SpaceX Satellite Signals Used Like GPS to Pinpoint Location on Earth

Sixty Starlink satellites separate from a Falcon 9 second stage on April 22, 2020. (Credit: SpaceX website)

COLUMBUS, Ohio (Ohio State University PR) — Engineering researchers have developed a method to use signals broadcast by Starlink internet service satellites to accurately locate a position here on Earth, much like GPS does. It is the first time the Starlink system has been harnessed by researchers outside SpaceX for navigation.

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Universities to Develop Lunar Power and Resource Utilization Tech for NASA

Illustration of Artemis astronauts on the Moon. (Credits: NASA)

WASHINGTON (NASA PR) — Power and in-situ resources are two things humans will need as they explore deep space. How future astronauts use these commodities depends on the technology at hand. That’s why NASA is looking to U.S. universities for lunar-focused research to bring about advancements in in-situ resource utilization and sustainable power solutions. NASA selected six project proposals under its first-ever Lunar Surface Technology Research (LuSTR) solicitation.

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University Students Design Prototypes NASA Could Develop in Missions to the Moon, Mars, and Beyond

The University of Maryland, College Park team used this prototype cabin to investigate the design of minimal cabin volumes for deep space exploration missions. (Credits: University of Maryland, College Park)

WASHINGTON (NASA PR) — The 2020 Moon to Mars eXploration Systems and Habitation (X-Hab)  Academic Innovation Challenge supports NASA’s efforts to develop technologies and capabilities that will enable future human missions to the Moon, Mars, and other solar system destinations.

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NASA Selects Space Biology Experiments to Study Living Organisms on Russian Bion-M2 Mission

An artist’s depiction of the Van Allen Belts, showing Earth’s magnetic field lines and the trajectories of charged particles trapped by them. The twin ELFIN spacecraft are shown following their inclined polar orbit, traced in yellow. (Credits: UCLA EPSS/NASA SVS)

WASHINGTON, DC (NASA PR) — NASA has selected nine grant proposals for space biology research experiments, the results of which will contribute to the understanding of health risks humans will experience in deep space, including exploration at the Moon through the Artemis program and future missions to Mars. Selected investigators will have an opportunity to conduct rodent experiments to be flown on a biosatellite mission, known as Bion-M2, with the Russian space agency Roscosmos.

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Orbital ATK’s Cygnus Capsule to Host Research Destined for ISS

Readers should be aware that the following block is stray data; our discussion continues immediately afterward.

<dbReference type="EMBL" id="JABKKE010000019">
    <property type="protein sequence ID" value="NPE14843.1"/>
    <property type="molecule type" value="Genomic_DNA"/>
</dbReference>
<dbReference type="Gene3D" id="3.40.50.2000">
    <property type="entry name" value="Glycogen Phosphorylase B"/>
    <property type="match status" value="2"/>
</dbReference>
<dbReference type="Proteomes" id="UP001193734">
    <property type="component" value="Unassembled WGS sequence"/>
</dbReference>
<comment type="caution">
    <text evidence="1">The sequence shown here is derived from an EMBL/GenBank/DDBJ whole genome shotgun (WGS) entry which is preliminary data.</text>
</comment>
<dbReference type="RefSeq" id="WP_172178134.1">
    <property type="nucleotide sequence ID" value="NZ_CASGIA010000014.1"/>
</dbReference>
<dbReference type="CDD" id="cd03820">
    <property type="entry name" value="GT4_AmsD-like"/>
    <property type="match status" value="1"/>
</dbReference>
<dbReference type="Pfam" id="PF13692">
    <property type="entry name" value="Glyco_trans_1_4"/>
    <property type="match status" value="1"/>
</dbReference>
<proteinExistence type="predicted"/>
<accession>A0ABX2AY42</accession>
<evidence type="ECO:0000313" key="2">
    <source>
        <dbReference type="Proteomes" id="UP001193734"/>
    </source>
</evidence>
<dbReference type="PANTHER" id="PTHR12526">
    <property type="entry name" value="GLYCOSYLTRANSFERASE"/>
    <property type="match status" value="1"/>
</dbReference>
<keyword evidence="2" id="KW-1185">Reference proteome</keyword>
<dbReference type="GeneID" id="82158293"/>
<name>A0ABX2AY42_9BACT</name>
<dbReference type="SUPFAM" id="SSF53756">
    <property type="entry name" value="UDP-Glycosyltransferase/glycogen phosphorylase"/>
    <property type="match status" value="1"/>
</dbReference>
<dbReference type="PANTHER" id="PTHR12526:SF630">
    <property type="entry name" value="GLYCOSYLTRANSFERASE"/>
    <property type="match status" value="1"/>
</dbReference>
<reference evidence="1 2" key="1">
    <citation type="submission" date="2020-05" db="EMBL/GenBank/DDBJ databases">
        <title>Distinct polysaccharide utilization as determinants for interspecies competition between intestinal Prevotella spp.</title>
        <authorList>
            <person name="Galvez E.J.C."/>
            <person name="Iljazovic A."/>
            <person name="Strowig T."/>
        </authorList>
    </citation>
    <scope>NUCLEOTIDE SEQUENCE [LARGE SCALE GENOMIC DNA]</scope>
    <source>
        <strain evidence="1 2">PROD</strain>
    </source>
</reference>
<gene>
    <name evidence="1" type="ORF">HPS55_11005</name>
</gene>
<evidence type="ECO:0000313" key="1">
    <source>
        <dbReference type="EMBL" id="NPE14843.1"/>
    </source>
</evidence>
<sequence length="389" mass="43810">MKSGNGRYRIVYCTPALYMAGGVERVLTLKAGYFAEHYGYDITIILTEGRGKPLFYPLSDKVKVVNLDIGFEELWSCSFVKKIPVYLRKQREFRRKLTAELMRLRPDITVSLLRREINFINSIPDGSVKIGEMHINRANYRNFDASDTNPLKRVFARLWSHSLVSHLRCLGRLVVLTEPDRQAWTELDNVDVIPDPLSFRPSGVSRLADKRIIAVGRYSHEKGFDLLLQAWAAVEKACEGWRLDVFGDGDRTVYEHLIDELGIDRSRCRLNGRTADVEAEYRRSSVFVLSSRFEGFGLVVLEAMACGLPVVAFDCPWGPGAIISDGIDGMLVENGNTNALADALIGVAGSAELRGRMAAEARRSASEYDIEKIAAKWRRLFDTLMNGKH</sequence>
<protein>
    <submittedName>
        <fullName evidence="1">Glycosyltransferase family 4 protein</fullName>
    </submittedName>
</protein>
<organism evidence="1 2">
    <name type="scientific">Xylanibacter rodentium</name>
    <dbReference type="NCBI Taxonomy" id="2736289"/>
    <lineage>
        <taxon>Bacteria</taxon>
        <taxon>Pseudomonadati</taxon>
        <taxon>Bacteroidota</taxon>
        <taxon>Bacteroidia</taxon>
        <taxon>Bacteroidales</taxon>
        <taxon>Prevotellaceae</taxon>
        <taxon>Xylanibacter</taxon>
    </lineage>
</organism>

SS John Glenn near the International Space Station. (Credit: NASA)

KENNEDY SPACE CENTER, FL. (May 16, 2018) – The 9th Commercial Resupply Services (awarded by NASA) mission to the International Space Station (ISS) by Orbital ATK is targeted for launch no earlier than 5:04 a.m. EDT on May 20th. Orbital ATK’s Cygnus capsule will host multiple payloads sponsored by the ISS National Laboratory (managed by the Center for the Advancement of Science in Space). These payloads represent a diverse combination of science (life and materials sciences, chemistry evaluations), technology, small satellites, and the replenishment of hardware facilities to support future research. Additionally, multiple investigations will launch to station focused on inspiring the next generation of scientists and engineers.

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Made in Space Selected for 3 NASA Small Business Awards

International Space Station Expedition 42 Commander Barry “Butch” Wilmore shows off a ratchet wrench made with a 3-D printer on the station. (Image Credit: NASA)

NASA has selected Made in Space for three small business awards aimed at manufacturing high precision metal components,  industrial crystals, and advanced sensors and actuators in space.

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OSU Researchers Develop Hypersonic Control System Software

X-43A Hypersonic Experimental Vehicle -- Artist Concept in Flight. Credit: NASA Dryden Flight Research Center.
X-43A Hypersonic Experimental Vehicle -- Artist Concept in Flight. Credit: NASA Dryden Flight Research Center.

OHIO STATE UNIVERSITY PRESS RELEASE

When a jet is flying faster than the speed of sound, one small mistake can tear it apart. And when the jet is so experimental that it must fly unmanned, only a computer control system can pilot it.

Ohio State University engineers have designed control system software that can do just that — by adapting to changing conditions during a flight.

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